• Question: When you get a cold is it because a cold is a virus or is it because you didnt wear enough clothes so you have a cold? Im never really sure if its a virus or if its because of the weather and temperature.

    Asked by popthebottle to Meeks, Pete, Stephen, Steve, Tom on 22 Jun 2010 in Categories: .
    • Photo: Pete Edwards

      Pete Edwards answered on 21 Jun 2010:

      I’m not a biologist but I think it’s simply down to the fact that you’ve been infected by a virus. I don’t think getting cold will cause you to get a cold but it might make your body more open to infection?

    • Photo: Stephen Curry

      Stephen Curry answered on 21 Jun 2010:

      Colds are more associated with cold weather – as in winter – but it is possible to catch one in the summer because the disease is usually caused by a virus.

      Several different viruses can all give you the symptoms that we would normally associate with a cold (mild fever, runny nose, sneezing) but the most common cause is human rhinovirus.

      Strangely, this type of virus is closely related to foot-and-mouth disease virus (which I work on). They belong to the same family. It is a tiny particle (only about 0.00003 mm wide) that consists of a protein shell surrounding a single molecule of RNA. RNA is very like DNA and carries the virus genes.

      The virus doesn’t ‘mean’ to cause any harm – it is only out to make copies of itself. But because it infects cells in your mouth, throat and nose, it ends up being rather unpleasant (though not nearly as serious as other viruses that you could catch).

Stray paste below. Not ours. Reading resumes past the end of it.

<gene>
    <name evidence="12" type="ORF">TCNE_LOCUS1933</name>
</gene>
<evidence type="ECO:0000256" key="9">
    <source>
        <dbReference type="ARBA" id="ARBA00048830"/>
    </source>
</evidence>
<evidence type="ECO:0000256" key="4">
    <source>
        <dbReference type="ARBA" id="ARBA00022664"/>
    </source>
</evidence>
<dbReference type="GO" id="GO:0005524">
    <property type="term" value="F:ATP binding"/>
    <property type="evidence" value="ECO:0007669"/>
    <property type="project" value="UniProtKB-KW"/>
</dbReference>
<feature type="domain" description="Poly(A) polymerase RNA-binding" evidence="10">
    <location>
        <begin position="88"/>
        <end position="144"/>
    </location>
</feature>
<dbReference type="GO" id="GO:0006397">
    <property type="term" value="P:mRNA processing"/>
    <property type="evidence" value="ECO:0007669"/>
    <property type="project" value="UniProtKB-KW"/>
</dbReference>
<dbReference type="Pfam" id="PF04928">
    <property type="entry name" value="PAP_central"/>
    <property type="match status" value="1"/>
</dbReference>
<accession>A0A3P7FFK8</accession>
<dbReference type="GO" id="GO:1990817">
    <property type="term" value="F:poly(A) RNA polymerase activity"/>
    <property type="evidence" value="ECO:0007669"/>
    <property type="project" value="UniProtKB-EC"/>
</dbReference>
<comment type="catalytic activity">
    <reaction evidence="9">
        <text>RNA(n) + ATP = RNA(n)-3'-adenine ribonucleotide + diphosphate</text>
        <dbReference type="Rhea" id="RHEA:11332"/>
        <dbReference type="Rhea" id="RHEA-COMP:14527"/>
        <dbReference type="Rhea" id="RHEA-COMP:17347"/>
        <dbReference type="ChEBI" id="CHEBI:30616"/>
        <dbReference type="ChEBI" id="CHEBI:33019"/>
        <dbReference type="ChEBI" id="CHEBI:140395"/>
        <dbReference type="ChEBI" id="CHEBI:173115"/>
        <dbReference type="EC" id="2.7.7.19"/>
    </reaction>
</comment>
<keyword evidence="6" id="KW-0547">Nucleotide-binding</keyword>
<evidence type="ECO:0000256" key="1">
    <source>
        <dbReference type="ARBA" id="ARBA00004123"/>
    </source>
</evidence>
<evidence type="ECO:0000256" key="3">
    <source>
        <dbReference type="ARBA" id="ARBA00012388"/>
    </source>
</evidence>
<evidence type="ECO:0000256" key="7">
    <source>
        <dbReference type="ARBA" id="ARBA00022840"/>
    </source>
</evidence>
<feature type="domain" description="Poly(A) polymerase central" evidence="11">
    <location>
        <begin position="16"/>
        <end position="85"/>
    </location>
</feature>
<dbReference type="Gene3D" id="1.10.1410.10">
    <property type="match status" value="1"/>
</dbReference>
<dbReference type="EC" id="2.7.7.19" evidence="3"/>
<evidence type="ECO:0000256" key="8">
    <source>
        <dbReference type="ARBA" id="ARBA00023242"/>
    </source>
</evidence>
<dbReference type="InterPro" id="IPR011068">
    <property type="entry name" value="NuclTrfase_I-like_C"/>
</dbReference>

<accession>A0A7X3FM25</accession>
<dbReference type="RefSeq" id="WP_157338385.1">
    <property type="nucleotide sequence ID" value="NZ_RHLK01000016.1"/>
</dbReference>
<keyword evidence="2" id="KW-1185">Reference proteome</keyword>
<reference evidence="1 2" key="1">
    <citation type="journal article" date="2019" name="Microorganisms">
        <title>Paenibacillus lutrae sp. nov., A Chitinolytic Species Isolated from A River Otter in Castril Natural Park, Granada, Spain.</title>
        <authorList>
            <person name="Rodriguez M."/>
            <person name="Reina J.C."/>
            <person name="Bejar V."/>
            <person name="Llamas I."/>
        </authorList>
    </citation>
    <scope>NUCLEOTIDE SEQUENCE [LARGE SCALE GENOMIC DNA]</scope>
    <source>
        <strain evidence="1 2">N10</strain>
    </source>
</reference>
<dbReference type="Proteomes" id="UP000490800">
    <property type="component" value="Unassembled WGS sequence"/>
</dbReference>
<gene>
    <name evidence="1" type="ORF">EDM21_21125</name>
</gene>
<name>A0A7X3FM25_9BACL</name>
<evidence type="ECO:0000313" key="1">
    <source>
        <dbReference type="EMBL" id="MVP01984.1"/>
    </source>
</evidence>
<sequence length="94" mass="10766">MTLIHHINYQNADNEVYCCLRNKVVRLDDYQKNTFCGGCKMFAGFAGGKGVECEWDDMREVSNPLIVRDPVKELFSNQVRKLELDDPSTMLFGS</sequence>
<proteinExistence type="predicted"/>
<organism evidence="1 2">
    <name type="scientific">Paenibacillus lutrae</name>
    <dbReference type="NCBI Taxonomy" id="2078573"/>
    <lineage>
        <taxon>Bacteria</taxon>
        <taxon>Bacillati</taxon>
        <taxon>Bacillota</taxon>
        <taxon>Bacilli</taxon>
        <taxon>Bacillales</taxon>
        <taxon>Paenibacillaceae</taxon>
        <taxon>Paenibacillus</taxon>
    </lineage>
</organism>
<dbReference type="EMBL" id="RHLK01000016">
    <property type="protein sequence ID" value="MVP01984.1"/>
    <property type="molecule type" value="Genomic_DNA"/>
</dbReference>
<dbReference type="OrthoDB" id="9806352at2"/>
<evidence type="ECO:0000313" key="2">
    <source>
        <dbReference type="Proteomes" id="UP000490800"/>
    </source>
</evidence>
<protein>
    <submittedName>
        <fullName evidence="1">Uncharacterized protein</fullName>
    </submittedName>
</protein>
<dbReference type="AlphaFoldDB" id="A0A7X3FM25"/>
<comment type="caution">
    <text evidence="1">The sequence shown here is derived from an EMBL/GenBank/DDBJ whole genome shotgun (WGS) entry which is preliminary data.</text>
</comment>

On reason why transmission of the virus may be more common in winter is that people spend more time indoors with one another. It may also be that the colder temperature and dampness of the atmosphere allows the virus to survive longer when it is on the journey from one infected individual to another.

    • Photo: Tom Hartley

      Tom Hartley answered on 21 Jun 2010:

      It’s because of the virus. I think the temperature and weather can affect your vulnerability to infection (e.g., cold weather might inflame mucus membranes in your nose, mouth, throat etc. which could enable the virus to enter your body more easily and in greater numbers).

      This article (which talks about flu – I imagine it is the same issue) explains that it may also be to do with humidity, and the effect of cold weather on mucus (which normally moves out of your lungs taking bugs with it).


    • Photo: Marieke Navin

      Marieke Navin answered on 22 Jun 2010:

      The common cold is a virus, so you get a cold by coming into contact with the virus, usually through the hands, other objects, coughs and sneezes